See, here's the deal - creating an honest, safe emotional space is hard work. Trust me, I'm a therapist - it's my job, I do this consciously when I sit in that chair. It's bloody hard enough when you're not emotionally involved. When you are, when it's the most intimate of your relationships, it takes lashings of grace to do it at all. But it's absolutely essential, because close friendships, family, intimate relationships - they're all crucibles; they're our refiner's fire. That's where we push each other at the deepest places consciously through holding up mirrors and challenging, unconsciously by creating drama. With our nearest and dearest, we're going to hit those triggers no matter what. The only way that being in that crucible will sanctify us is if it is held in the safest, most real and most loving of spaces. It is when we are challenged at the deepest level that we must know we are held in the deepest safety, love and truth.
Having created a safe space of love and truth anchored in G-d, trusting in emotional risk and grace - HAVE FUN. Laugh together long and often - there are few things more intimate. Revel in each other's company, as you would with a treasured friend. Touch each other - every time you pass each other by the stove or fridge, hold hands, snuggle on the sofa, brush back that lock of hair. Treasure the ordinary days, which are the threads of the tapestry that you will weave together. Shelter each other through the storms, share the view from ecstatic heights, build the history that only you two will know, hinted at by the shared looks and little touches caught by others when you're together. (Yes, the same ones that will embarrass the HELL out of your teenage children.)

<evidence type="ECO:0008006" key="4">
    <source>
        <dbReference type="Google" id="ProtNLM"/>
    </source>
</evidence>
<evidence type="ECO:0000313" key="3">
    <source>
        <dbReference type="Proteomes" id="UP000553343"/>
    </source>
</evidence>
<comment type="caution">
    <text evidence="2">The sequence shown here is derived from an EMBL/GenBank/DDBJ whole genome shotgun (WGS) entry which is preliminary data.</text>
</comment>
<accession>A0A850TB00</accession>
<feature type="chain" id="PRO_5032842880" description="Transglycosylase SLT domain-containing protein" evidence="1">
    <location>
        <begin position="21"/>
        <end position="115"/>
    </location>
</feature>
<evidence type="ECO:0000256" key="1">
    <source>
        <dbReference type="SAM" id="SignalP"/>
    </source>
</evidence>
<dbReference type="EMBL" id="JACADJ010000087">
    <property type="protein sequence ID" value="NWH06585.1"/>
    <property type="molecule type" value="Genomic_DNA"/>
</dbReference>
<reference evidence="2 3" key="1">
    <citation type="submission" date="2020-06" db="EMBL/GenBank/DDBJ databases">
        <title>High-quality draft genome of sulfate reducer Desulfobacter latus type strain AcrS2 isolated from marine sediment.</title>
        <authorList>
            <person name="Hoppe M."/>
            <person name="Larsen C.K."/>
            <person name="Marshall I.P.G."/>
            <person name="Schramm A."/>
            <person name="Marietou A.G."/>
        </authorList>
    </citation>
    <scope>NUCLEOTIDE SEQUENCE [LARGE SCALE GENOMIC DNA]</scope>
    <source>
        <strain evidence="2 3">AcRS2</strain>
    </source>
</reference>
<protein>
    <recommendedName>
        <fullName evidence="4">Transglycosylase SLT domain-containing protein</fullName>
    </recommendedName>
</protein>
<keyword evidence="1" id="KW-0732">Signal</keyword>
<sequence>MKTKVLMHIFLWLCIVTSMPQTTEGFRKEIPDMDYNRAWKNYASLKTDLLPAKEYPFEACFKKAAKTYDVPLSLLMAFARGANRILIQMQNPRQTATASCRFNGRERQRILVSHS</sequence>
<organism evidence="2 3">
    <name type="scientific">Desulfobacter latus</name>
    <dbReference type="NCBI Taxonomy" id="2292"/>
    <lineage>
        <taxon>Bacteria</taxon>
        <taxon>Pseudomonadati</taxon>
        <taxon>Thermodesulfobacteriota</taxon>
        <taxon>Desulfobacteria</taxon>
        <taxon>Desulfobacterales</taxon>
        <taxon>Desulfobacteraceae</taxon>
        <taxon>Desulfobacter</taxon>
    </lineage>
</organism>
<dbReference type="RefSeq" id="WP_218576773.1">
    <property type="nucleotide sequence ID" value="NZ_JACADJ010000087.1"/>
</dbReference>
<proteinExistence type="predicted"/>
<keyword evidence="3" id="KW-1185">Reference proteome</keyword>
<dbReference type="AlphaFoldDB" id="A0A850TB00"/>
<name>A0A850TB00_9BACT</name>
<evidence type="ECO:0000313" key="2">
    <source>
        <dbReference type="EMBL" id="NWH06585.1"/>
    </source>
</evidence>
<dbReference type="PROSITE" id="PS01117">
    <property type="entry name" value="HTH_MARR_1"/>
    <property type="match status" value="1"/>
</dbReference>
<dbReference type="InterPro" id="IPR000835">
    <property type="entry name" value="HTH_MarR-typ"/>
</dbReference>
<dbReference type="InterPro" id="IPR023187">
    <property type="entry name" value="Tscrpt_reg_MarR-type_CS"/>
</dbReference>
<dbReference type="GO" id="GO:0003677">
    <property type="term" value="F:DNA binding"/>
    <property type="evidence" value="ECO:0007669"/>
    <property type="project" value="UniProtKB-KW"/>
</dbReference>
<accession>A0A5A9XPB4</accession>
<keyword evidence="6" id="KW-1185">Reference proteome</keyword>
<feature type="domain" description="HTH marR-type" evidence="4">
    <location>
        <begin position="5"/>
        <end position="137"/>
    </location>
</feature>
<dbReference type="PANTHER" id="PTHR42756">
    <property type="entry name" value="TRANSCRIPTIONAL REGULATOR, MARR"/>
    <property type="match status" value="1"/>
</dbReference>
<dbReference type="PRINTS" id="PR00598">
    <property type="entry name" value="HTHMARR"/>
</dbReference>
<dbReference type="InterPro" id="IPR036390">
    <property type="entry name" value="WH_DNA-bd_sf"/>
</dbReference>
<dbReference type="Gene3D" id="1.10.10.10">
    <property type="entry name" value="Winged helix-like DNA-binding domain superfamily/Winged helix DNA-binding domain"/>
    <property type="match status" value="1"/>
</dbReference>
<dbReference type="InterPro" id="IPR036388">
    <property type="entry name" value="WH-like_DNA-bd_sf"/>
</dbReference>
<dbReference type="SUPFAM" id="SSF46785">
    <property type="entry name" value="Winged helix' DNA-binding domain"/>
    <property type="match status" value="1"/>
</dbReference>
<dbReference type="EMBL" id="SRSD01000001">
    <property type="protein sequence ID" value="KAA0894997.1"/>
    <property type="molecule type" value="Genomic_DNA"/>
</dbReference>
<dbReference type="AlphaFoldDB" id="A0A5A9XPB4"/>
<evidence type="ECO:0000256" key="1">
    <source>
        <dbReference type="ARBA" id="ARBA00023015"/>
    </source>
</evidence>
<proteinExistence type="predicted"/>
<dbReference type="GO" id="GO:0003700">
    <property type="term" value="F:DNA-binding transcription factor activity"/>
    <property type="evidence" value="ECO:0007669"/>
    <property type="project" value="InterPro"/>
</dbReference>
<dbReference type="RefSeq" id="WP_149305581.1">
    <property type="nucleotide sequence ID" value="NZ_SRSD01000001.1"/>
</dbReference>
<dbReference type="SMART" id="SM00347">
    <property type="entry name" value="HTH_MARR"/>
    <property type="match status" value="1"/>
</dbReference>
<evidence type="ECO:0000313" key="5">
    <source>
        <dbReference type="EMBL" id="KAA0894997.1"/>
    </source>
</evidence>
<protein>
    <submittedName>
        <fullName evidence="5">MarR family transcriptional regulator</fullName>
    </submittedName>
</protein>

Be each other's sanctuary - a place that is safe and real in a world that is fear and illusion. Challenge each other to become what G-d dreamt you would be when He made you. Be that true mirror. Should children come to bless and widen the circle of your love, remember that your marriage is the trunk of the family tree - nurture it, fill it with love and G-d's grace that overflows onto your children, giving them that most precious gift of being loved and of knowing how to love in G-d and the world. Every morning, wake to another day where you love, share and forgive, whatever your day may be - ordinary, rapturous, or heart-wrenching. Keep your heart open - life will tempt you to close it so you'll 'never be hurt again', but closing it will ensure your entombment whilst still alive. Better to be dead.